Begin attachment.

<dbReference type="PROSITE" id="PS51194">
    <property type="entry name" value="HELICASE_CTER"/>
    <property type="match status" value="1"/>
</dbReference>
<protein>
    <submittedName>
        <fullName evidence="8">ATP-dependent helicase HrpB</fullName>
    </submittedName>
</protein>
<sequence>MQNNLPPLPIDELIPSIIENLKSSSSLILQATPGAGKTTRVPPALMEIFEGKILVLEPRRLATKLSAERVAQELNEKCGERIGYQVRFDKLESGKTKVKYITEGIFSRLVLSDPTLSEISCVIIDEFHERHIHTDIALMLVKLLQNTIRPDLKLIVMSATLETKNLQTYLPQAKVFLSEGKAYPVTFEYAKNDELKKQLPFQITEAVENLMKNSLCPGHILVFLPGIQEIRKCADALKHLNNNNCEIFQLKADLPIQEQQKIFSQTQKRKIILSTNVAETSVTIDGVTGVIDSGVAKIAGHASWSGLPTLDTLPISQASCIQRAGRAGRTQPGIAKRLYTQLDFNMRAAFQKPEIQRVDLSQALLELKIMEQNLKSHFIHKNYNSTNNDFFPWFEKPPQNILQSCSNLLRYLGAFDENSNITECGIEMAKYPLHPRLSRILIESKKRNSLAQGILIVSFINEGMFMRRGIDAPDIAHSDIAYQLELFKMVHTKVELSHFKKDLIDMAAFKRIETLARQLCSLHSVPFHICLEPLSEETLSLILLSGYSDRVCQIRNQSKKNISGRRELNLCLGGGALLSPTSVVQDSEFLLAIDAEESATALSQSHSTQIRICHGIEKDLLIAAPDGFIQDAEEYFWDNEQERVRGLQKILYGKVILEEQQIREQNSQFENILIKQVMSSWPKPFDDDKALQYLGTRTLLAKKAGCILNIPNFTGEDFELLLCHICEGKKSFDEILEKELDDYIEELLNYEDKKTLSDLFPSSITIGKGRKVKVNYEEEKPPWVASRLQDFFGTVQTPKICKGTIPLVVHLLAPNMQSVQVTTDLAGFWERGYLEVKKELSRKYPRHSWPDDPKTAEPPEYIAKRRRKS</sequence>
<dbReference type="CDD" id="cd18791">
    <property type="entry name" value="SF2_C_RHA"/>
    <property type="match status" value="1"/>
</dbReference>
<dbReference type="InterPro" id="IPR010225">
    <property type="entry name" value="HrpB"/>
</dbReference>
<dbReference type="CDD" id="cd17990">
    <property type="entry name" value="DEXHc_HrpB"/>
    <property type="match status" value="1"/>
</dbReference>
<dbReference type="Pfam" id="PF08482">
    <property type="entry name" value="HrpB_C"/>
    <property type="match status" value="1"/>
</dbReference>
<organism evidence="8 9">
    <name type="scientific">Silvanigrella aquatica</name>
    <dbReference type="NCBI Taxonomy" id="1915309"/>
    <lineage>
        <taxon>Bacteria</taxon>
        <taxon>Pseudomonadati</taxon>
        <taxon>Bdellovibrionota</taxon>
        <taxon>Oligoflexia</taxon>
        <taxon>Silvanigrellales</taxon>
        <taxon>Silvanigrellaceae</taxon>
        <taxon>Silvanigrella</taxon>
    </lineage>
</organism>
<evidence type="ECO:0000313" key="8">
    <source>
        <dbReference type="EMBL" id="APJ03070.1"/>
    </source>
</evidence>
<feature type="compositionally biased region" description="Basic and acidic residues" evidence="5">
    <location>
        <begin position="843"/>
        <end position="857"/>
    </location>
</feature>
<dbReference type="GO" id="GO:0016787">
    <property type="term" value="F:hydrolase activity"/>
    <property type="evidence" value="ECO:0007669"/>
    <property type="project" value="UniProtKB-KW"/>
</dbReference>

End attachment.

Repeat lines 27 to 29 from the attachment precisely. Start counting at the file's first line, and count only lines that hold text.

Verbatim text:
    <name type="scientific">Silvanigrella aquatica</name>
    <dbReference type="NCBI Taxonomy" id="1915309"/>
    <lineage>